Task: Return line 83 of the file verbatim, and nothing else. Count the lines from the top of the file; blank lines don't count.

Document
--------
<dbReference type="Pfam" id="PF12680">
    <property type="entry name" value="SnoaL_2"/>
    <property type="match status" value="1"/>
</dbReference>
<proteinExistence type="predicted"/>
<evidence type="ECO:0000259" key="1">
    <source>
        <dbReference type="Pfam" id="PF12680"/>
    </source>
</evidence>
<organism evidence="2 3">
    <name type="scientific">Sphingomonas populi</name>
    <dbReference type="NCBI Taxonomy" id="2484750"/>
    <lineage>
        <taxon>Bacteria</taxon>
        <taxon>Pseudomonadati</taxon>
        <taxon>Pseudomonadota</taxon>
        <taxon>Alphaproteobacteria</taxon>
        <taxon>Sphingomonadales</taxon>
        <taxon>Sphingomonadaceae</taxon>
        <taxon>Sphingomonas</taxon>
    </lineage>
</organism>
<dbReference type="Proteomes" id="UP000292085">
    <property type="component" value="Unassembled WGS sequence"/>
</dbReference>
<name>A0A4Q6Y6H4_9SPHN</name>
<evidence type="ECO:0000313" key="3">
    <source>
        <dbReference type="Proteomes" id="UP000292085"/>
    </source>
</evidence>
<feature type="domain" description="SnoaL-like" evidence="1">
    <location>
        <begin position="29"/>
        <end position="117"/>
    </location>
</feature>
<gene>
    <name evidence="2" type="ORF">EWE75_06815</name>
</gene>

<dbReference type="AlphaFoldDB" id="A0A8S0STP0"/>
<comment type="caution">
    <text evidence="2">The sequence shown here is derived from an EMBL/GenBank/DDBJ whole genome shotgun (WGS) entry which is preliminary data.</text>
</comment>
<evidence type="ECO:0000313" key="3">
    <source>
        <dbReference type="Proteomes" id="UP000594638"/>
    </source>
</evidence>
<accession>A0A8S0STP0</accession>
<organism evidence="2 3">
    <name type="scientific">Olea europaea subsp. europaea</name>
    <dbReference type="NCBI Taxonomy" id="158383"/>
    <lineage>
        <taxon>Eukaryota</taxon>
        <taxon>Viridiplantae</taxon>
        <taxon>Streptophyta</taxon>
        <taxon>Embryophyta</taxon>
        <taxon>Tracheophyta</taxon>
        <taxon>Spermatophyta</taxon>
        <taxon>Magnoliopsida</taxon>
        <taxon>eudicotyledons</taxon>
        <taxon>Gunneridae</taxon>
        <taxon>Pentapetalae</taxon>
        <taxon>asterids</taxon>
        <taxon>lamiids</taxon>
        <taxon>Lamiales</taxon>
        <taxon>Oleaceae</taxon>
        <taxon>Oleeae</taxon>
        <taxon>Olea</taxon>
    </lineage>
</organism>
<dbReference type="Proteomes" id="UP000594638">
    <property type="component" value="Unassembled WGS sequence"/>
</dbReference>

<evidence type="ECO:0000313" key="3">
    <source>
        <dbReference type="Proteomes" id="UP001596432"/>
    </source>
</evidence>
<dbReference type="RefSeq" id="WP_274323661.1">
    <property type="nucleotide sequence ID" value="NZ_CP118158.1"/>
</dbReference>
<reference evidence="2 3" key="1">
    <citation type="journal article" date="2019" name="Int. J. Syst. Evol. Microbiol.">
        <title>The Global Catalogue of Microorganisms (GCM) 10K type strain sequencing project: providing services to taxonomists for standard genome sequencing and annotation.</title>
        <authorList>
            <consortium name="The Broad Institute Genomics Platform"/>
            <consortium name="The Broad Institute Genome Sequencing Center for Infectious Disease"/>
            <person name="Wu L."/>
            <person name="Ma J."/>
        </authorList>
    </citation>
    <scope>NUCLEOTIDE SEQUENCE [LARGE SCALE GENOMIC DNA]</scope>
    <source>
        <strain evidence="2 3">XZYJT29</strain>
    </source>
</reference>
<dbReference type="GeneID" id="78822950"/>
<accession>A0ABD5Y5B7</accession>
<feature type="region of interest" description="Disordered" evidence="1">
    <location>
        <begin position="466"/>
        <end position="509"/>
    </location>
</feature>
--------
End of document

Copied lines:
    <property type="nucleotide sequence ID" value="NZ_CP118158.1"/>